Student loans are the only option for millions of students in an economy where janitor positions ask for at minimum a 2-year degree. Please take pity on these borrowers. Many of them are in over their heads. Imagine five years out of college, making a minimum payment of $900/month, on top of rent and other living expenses, and barely seeing a dent in your principal balance due to sky-high interest rates. That is not the dream their college financial counselor sold them on and it is beyond discouraging.

Dear Borrowers,

There’s no classy way to say it: this situation sucks the big one. However, predatory or not, you did take on the responsibility of the loan when you signed for it. Don’t hide from your debt — it’s not going to go away. There is a wealth of articles online both bemoaning loan companies (which will make you feel not so alone) and offering helpful tips about how to make your loan situation manageable. Educate yourself on options concerning federal versus private loans. Take advantage of the programs available to consolidate your federal loans into one, small monthly payment. It’s time consuming, but will save you thousands of dollars and a lot of stress. If you remain in good standing, most private lenders are now willing to work with you due to pressure from the public and the government. Sign up for income-based programs. Even if you aren’t in good standing, there are generally still options available. After all, paying something is better than nothing. Make sacrifices to pay off your loans. Live with roommates, don’t eat out every day, work extra hours. Cut your living expenses as much as possible until those loans are paid off.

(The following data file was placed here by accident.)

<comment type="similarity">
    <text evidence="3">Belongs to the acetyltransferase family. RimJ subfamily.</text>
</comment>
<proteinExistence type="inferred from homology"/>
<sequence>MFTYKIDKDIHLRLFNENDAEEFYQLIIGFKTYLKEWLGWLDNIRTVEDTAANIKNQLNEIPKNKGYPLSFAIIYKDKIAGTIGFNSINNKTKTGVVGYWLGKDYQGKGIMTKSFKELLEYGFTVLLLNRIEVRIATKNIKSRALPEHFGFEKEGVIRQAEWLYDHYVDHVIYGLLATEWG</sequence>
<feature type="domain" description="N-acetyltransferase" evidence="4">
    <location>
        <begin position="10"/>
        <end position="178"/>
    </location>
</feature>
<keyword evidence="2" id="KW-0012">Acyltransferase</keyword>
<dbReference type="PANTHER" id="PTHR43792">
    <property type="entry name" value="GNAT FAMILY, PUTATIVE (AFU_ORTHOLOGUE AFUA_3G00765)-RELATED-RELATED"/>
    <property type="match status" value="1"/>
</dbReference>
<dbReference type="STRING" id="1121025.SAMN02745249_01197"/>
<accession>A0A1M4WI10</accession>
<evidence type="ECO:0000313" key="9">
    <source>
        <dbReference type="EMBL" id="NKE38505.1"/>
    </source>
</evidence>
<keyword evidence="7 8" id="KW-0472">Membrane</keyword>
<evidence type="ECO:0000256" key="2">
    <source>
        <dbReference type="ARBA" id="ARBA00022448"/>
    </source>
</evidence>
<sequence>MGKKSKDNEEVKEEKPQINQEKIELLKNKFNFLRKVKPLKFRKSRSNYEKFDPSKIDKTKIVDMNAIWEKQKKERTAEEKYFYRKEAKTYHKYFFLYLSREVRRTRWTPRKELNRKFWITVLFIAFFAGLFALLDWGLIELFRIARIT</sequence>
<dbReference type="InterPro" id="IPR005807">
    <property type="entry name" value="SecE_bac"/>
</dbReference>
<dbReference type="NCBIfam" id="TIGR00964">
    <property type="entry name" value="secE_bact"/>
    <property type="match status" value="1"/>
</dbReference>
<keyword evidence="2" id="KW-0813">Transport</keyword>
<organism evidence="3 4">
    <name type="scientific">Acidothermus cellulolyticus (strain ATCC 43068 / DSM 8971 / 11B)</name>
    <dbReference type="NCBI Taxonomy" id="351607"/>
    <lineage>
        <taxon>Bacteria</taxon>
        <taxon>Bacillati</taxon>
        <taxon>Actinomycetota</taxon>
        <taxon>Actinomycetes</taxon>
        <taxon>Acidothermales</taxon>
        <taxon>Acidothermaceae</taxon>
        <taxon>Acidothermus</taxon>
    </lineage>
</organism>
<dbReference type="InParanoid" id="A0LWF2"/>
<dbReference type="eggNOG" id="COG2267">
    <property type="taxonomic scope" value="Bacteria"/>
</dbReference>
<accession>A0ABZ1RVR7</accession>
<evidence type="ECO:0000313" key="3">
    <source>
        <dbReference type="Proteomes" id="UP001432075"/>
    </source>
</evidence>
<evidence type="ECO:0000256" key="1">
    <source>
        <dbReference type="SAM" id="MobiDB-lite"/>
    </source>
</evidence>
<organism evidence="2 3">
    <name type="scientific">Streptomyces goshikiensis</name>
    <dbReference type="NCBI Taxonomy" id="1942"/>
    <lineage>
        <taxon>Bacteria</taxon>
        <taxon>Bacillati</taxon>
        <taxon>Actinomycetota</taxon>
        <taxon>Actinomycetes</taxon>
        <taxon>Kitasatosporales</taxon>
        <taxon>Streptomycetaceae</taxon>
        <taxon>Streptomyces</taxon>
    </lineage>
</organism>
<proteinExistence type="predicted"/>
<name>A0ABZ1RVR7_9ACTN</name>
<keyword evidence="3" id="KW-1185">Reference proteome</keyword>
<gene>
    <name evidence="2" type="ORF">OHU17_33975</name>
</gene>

Please don’t give up on your dream. It’s unbearable to think of those struggling under the weight of this debt who don’t even have the pay-off of working in the field for which they went to school. Keep fighting to make it worth it.

Dear United States Government,

Offer some relief — not a bail-out, just some relief.